12. Mentoring is most effective when the young person volunteers to join the program.
13. Not all mentoring relationships work. Two strangers are being brought together. They might not connect. Programs could consider a probationary period of six weeks, during which the mentor and the mentee meet weekly. If the relationship does not continue beyond this point, program staff should set up an effective closure or exit process which affirms both the mentor and the mentee and allows them to enter new mentoring relationships should they wish to do so.
14. The mentee’s parents need to be integrated into the program as best as possible. More work and planning is required in this area by many programs. Sometimes this can be a very difficult hurdle to jump, as is the challenge of encouraging people to appreciate that cross-cultural mentoring relationships work! The beauty of mentoring is that it crosses all cultures.
15. A basic evaluation process e.g. regular surveys of mentors, mentees and parents is better than no evaluation. Mentors need to understand the importance and value to a program’s sustainability of completing user-friendly surveys and activity sheets as part of their commitment to a program.
16. Network! Network! Network! Create a web of support around mentees; create effective partnerships between youth mentoring programs, schools, different youth agencies, communities etc.; encourage youth mentoring programs to network with each other, share experiences etc. and keep the focus on young people. Youth mentoring is not a substitute for the necessary work being carried out by other youth agencies.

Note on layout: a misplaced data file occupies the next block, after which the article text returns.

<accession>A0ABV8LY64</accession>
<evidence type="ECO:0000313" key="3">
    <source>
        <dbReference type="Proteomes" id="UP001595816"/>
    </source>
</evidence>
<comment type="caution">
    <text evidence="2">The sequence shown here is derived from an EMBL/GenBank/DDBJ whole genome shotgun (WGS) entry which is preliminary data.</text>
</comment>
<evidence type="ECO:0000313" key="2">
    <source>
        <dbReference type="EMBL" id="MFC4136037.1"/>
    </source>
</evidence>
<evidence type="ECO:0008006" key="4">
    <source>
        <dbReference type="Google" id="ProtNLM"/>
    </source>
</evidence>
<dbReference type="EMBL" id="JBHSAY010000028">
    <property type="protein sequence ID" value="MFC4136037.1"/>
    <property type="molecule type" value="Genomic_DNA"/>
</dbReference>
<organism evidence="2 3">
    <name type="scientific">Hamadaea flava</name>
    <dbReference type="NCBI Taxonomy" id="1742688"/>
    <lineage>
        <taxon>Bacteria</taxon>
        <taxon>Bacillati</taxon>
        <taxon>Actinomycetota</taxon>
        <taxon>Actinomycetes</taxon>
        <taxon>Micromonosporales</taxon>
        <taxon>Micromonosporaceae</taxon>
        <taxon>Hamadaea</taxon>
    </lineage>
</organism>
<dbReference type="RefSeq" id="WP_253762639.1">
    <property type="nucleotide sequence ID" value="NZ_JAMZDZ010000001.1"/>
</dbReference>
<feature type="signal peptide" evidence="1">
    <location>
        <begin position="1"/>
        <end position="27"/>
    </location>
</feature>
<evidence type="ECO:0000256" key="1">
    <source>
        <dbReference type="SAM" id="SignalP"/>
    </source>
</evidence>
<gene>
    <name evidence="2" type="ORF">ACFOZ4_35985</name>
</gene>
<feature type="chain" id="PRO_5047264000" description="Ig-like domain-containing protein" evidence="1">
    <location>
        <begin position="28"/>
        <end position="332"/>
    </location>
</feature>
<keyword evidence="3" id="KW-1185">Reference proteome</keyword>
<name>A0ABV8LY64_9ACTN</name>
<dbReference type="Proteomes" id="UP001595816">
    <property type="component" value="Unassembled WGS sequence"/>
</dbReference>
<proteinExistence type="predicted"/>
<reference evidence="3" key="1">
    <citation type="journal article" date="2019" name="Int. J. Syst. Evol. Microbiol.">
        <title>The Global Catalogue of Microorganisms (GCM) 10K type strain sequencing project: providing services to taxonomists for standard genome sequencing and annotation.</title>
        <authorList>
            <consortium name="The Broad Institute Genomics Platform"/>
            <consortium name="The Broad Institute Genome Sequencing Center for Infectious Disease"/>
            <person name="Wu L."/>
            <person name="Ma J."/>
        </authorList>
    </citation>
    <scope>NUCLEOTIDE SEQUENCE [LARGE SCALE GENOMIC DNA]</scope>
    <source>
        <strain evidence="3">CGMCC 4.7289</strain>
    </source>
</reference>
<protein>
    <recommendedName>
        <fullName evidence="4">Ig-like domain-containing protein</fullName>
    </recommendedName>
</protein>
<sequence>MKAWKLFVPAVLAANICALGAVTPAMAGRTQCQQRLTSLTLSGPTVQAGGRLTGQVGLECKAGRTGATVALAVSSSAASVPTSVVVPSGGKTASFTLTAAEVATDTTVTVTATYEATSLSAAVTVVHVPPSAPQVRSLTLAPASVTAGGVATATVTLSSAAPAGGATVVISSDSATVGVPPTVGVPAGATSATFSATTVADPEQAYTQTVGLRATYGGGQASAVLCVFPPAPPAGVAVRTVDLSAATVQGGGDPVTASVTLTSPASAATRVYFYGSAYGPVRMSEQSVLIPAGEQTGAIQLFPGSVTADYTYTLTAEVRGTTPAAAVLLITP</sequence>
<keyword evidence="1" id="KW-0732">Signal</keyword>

17. Funding a youth mentoring program is investing in the future of young people. Funders need to be more aware of the long-term effects of mentoring, which are often difficult to measure, and contribute funding support with these thoughts in mind.
18. Mentoring is not about quick-fix solutions, never has been, never will be, never should be. Nor is mentoring about ‘fixing’ families. It is about a one-to-one relationship between a volunteer adult mentor and a young person on a journey to reaching his or her potential.
19. The spirit of mentoring can and should be adopted and promoted in schools, communities and faith groups throughout Australasia and beyond [in all global communities]. The positive benefits to businesses when their employees become volunteer adult mentors has been well documented by researchers in the youth development field. If undertaken successfully, teachers, for example, will be more effective educators, more respected and valued as influential role models in communities. In addition, there are likely to be fewer discipline issues to deal with such as bullying, truancy, substance abuse, inappropriate sexual behavior, abuse of technology, and disrespect for authority figures and property because young people feel cared for, safe and secure, and valued as unique individuals each of whom has some positive contribution to make to the creation of a better world.
20. Mentoring must be a FUN experience as often as possible.
(Source: Adapted from the Winston Churchill Report, September 2006: Promoting the Spirit of Mentoring In New Zealand. Author: Robin Cox)